| The Masters Review
Patrick Reed, a.k.a Captain America, finished with a one-shot victory at Augusta National to win his first Masters and Major title.
Patrick Reed’s victory marked his first-ever Major win and made him the ninth firsttime major winner in the last 10 Majors. His victory burnt down all the narratives that had been established coming into the weekend: Tiger back in the Masters field for the first time in three years, Rory McIlroy going for a career Grand Slam, Spieth trying to get over the 12th-hole-shaped monkey on his back, and Justin Thomas looking to solidify the run he started last summer with his own green jacket.
Instead, Reed just showed up at Augusta on Thursday, shot a 69. Then followed up with a 66 on Friday and a 67 on Saturday to give him the 54-hole lead and put him three shots ahead going into Sunday’s round. And he wasn’t done there.
Spieth played majestically on Sunday, tying the final-round course record at the Masters with a 64. He went 5-under through the first nine holes, which led to some TV broadcasters begin signaling the 62-watch alarms. And then Spieth followed that up with some truly special holes on the back nine: a birdie on 12 followed by an astonishing birdie putt at 16. His tee shot on the 18th clipped the last branch in his way, dropping his ball some 267
yards from the green. His 8-foot par putt for a record-breaking 63 narrowly missed on the right. Spieth put up the most unlikely fight and was on the verge of the greatest comeback in the Masters history. He started nine shots behind going into the final round and was inches away on two shots from a chance at another green jacket.
But Reed just held on all day long, When the roars for Spieth sounded around Augusta, Reed was listening. As Spieth crept up the leaderboard, drawing nearer and nearer to where Reed sat for much of the day at 14-under, Reed held steady. He found a way out of every jam - each of Reed’s three bogeys on the day was followed up by a birdie within the next two holes - and every errant shot he hit was quickly remedied. He finished the day with a 71, his only round of the weekend not in the 60s, but it was exactly enough.
A lot was made before (and during) Sunday’s round about the Reed-McIlroy matchup and their last Ryder Cup showdown. But Augusta National proved to be a much tougher opponent than anyone Reed could have faced head-to-head on Sunday. He started the day with a three-shot lead, but bogeyed the opening hole, seemingly giving his opponents a chance. He’d go on to finish the front nine
at even par, but with the surging Spieth and a quietly resilient Fowler in front of him.
McIlroy, meanwhile, will have to wait another year for a shot at the career Grand Slam. Trailing by three shots to start the final round, he closed to within one shot after two holes. That was as close as he came. McIlroy’s putter betrayed him, and he was never a factor on the back nine. He closed with a 74 and tied for fifth.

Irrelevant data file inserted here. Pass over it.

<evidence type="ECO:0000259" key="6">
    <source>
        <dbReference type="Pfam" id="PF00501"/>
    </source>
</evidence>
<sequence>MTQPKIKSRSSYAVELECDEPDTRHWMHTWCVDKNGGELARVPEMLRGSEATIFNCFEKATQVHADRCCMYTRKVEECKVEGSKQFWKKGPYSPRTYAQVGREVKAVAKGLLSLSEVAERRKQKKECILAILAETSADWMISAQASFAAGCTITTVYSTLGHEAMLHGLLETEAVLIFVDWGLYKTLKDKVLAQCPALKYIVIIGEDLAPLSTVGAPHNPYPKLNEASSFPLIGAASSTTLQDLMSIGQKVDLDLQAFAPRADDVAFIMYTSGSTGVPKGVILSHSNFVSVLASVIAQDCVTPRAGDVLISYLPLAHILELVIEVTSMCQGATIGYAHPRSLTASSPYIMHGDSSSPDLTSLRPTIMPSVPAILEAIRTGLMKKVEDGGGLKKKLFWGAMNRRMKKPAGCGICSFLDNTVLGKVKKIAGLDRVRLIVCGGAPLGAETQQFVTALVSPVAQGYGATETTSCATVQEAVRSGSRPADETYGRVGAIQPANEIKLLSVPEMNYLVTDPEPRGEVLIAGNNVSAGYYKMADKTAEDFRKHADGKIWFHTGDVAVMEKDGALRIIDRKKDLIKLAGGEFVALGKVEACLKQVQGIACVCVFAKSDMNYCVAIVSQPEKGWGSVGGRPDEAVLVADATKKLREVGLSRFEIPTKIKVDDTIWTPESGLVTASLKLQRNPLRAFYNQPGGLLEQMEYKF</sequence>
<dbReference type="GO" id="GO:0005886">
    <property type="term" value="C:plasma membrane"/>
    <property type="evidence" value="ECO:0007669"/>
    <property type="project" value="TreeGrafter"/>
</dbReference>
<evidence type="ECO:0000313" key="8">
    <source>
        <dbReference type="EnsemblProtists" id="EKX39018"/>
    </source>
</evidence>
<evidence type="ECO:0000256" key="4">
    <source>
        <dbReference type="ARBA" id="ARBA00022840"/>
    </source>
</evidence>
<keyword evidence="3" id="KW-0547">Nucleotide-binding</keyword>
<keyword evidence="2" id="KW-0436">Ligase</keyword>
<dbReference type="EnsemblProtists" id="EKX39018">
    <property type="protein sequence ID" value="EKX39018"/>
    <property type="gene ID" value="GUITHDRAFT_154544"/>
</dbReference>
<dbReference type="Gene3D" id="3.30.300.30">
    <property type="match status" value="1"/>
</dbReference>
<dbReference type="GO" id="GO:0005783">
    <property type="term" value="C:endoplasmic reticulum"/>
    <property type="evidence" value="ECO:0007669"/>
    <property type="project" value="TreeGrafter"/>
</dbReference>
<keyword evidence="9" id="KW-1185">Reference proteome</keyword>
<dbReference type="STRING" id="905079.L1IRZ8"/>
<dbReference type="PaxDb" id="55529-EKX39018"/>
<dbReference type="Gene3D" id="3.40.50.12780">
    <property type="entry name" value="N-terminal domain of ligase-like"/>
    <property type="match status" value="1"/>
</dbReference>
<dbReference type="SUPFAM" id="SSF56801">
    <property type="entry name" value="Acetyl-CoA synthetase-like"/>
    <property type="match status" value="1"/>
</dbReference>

When Reed bogeyed hole 11, it looked like a prime opportunity for Spieth to make his move. But sure enough, right after the window opened, Reed slammed it shut again with birdies on hole 12 and 14. Each time Reed’s competitors thought they’d found a way in, he locked it down.
Reed walked up to the 18th green while echoes of cheers for Fowler - who’d birdied to get within one of Reed - still seemed to ring. Fowler holed an 8-foot birdie putt on the final hole for a 67. He had to settle for his third runner-up finish in a Major. He left the scoring cabin when Reed two-putted for par down the slippery slope on the 18th green and waited for a chance to greet Reed.
‘‘Glad I at least made the last one, make him earn it,’’ Fowler said with a grin.
Reed’s reception at the 18th green seemed to be just a little less warm, fitting of his place among his fellow young Americans. Currently the holders of all four major tournaments are Americans aged 27 and under. Starting with Brooks Koepka’s win at the U.S. Open, then Spieth’s victory at the Open Championship, followed by Thomas’s takeover at the PGA Championship. The young golfers on the PGA Tour are all vying for golf superstardom. Sunday proved to be Reed’s day of reckoning, as he firmly demonstrated that nothing scares him, even being a final-round leader at Augusta National. He sure isn’t the most popular man on the tour, but he proved on Sunday he should be one of the most feared.
“A lot of people, for a long time, maybe don’t say his name as often as they should. That’s what I think,” Justine, Reed’s wife, was saying shortly after her husband completed his win. “I’ve always thought he’s a great player. That’s what he did today. He showed his true colors.”
“I walked up to the first tee and had a really welcoming cheer, but then when Rory walked up to the tee, you know, his cheer was a little louder,” said Reed. “But that’s another thing that just kind of played into my hand. Not only did it fuel my fire a little bit, but also, it just takes the pressure off of me and adds it back to him. You had a lot of the guys picking him to win over me, and it’s just kind of one of those things that the more chatter you have in your ear and about expectations and everything, the harder it is to play golf.”
A lot was made on the Sunday’s round about the Reed-McIlroy matchup and their last Ryder
Patrick Reed is presented with the green jacket by Sergio Garcia during the green jacket ceremony after winning
the 2018 Masters
The golden young generation of American golfers - Justin Thomas,
Rickie Fowler and Jordan Spieth
Tiger Woods on hole 1 during the final round
Jordan Spieth birdies hole 16 during the final round
Rickie Fowler acknowledges patrons of Augusta National
during the final round
Masters champions Jack Nicklaus, Gary Player and Tom Watson playing the Par-3 Contest
A scoreboard is seen as Patrick Reed plays the fourth green during the final round of the 2018 Masters